We’ve seen a record number of Top 100 prospects in MLB this year. Why?

September 15th, 2023

The 2023 season is looking like it might be a record-breaker when it comes to top prospects reaching the Major Leagues.

Thirty-eight players from the preseason Top 100 Prospects list have made their big league debuts this season, the most recent coming when Heston Kjerstad was summoned by the Orioles on Thursday. That ties the all-time high that was set last year and is 11 more than the average over the previous 10 seasons. And there’s still time for more.

Additionally, 55 Top 100 prospects have played in the Majors this year (some debuted prior to 2023), and that’s an all-time high. The previous high mark was 52 in 2017.

This year’s totals have swelled considerably of late. In a three-week period starting on Aug. 19, 10 of MLB's Top 100 prospects were promoted to the big leagues. That's nearly two times the average number of Top 100 callups over the same three-week period dating back to 2012 (excluding the 2000 season, which had expanded rosters and different roster rules).

And prospects aren’t just being called up by teams looking to next year and beyond either. The most recent callups -- Jordan Lawlar (D-backs), Evan Carter (Rangers), Pete Crow-Armstrong (Cubs) and Kjerstad -- all have playoff implications.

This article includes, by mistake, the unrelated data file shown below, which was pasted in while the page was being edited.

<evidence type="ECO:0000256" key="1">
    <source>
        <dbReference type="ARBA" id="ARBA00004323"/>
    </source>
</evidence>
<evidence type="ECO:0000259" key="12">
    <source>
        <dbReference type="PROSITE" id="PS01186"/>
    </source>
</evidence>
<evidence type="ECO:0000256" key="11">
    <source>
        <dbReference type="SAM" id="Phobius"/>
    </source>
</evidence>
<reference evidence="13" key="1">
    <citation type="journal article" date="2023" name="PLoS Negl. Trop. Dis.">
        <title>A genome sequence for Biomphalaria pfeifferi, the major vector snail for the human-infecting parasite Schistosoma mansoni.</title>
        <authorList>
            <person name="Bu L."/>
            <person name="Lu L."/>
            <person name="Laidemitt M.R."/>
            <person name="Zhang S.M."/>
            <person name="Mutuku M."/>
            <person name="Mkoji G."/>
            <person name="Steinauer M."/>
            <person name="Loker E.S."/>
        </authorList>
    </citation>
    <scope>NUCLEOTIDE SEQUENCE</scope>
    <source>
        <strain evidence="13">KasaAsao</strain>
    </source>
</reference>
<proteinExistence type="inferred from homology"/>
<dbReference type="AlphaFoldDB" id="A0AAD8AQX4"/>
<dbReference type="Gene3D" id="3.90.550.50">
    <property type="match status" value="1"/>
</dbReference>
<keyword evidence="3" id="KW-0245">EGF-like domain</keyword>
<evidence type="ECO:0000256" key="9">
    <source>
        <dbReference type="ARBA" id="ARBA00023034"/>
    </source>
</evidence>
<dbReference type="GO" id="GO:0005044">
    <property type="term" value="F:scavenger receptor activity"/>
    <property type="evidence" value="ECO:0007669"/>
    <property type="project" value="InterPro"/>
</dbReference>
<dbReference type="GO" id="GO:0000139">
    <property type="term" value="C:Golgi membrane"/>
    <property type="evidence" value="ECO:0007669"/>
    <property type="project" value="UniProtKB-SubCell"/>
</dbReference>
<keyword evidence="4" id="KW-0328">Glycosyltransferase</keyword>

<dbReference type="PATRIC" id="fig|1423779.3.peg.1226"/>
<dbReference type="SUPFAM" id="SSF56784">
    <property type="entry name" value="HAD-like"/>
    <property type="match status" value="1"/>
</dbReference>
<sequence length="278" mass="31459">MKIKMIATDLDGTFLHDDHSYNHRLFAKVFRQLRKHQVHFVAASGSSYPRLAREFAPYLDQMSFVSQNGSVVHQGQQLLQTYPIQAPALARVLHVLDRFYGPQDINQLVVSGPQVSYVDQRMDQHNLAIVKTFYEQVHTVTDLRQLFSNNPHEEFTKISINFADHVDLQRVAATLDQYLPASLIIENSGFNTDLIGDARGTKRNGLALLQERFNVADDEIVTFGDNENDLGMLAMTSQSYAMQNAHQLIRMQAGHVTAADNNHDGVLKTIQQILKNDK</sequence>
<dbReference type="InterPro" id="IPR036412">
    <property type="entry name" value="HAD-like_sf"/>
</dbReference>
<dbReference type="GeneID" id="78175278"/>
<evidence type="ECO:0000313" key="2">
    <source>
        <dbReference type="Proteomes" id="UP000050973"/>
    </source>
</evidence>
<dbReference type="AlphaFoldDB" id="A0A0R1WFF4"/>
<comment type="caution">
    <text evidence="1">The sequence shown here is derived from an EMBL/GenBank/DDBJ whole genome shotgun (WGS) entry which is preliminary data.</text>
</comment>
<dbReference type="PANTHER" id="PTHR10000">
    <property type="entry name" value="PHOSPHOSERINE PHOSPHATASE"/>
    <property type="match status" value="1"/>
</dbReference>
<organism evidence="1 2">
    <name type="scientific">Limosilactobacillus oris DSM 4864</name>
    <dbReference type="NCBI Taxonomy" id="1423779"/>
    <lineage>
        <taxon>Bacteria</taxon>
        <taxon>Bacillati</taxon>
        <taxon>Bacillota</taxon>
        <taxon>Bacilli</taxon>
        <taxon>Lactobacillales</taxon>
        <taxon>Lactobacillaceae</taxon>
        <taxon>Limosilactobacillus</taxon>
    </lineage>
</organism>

So why has there been such an increase in top-level young talent rising to the highest level? Here are a few theories, with some hypothesis help from a pair of general managers, one running a team poised for the postseason and one looking toward 2024.

Baseball has gotten better at player development

Simply put, teams are getting players prepared much more successfully. Add in the shortened gap between amateur baseball and the pro game and players can -- pandemic aside (more on that later) -- move quickly and be big league ready in a short time.

“I think teams are getting better at assessing skills and what skills are ready for big league competition, which ones aren’t, who is ready to compete,” said Pirates general manager Ben Cherington, who has called up three Top 100 prospects this year as part of the team’s continued rebuilding effort. “Maybe you don’t always have to wait for the traditional 2,000 plate appearances as teams got better at assessing skills more precisely. Maybe that gives teams more confidence in knowing these skills can play.”

“My first thoughts would go to a general theme where professional player development is better,” said Orioles GM Mike Elias, who has called on an MLB-leading six Top 100 players to help Baltimore lead the AL East. “Amateur baseball is much more sophisticated in terms of instructions and experiences. The whole thing has shortened the learning curve between coming out of high school and being Major League ready. There’s better information at teams' disposals for teams to choose these players.”

Both Elias and Cherington mentioned information being key. Advanced statistics, enhanced video and things like Statcast and Trackman all give valuable looks much deeper into a player’s readiness so that a GM can make a call.

“We can be more precise with where guys’ skills are, getting underneath the raw performance,” Cherington said. “Where is the swing and miss happening, how many holes are there, can he compete? It works on the pitching side, too. In Triple-A, you can measure everything the pitcher does that you do in the big leagues, pitch shape, movement, location. Now we can look underneath the hood a little bit more.”